A lot of parents freak out about how to provide enriching environments for their children and help them grow, from music lessons to early reading to math flash cards.
In one of those “well duh” books, two neuroscientists, Sandra Aamodt and Sam Wang remind us it doesn’t take all that much…
Babies may look helpless, but as soon as they come into the world, they’re able to do a number of important things. They can recognize faces and moving objects. They’re attracted to language. And from very early on, they can differentiate their mother from other humans.
“They really come equipped to learn about the world in a way that wasn’t appreciated until recently,” says neuroscientist Sandra Aamodt. “It took scientists a long time to realize that their brains are doing some very complicated things.”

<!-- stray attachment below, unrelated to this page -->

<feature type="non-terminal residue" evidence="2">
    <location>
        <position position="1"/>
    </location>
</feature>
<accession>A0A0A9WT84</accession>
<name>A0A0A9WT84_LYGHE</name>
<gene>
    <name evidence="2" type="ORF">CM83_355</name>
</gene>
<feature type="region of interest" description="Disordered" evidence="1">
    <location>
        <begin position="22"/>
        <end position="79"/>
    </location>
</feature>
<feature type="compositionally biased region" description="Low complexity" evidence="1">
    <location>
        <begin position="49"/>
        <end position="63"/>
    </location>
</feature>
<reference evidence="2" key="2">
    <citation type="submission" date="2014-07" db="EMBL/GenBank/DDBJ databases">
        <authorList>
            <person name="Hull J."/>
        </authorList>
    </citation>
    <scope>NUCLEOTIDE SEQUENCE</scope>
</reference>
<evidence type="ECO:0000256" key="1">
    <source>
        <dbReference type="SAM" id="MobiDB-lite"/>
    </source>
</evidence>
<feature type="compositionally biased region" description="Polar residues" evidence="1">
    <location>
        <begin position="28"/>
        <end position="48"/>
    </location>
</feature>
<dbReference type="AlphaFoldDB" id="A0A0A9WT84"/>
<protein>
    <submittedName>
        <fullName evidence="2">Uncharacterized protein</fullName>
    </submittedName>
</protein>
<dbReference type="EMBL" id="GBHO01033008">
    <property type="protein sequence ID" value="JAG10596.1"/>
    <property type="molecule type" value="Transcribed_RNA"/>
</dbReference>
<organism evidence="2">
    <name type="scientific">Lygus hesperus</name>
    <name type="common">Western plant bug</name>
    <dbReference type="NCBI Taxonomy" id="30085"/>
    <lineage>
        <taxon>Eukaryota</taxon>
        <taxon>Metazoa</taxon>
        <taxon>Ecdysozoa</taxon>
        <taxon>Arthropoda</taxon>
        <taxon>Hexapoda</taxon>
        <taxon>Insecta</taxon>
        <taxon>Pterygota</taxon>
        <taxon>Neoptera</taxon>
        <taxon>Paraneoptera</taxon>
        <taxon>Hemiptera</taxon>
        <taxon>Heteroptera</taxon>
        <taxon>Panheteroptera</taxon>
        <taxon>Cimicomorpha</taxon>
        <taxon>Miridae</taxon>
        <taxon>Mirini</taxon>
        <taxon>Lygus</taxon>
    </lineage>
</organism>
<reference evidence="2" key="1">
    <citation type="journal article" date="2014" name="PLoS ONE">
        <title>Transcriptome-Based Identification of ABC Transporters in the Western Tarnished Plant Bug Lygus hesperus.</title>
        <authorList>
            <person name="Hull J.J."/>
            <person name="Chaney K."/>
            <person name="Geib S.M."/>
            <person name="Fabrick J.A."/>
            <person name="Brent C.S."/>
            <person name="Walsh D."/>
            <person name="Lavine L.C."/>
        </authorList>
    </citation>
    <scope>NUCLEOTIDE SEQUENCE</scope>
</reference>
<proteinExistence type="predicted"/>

Aamodt and fellow neuroscientist Sam Wang explain how the human brain develops from infancy to adolescence in their new book, Welcome to Your Child’s Brain. The two researchers also offer tips for parents to help their children eat their spinach, learn their ABCs and navigate elementary school.
more via How To Help Your Child’s Brain Grow Up Strong : NPR, on Fresh Air.
They talk with Terry Gross about complicated concepts like self control, abstract thought, and things that are even hard for some grown-ups, and how to create an environment that makes kids want to practice these things.
- Teach your child self-discipline without tiger-parenting her to death (boingboing.net)
- Teach Your Child Self-Discipline Without Tiger-Parenting Her To Death (bigthink.com)
- Your child’s brain: relax! (Welcome To Your Brain)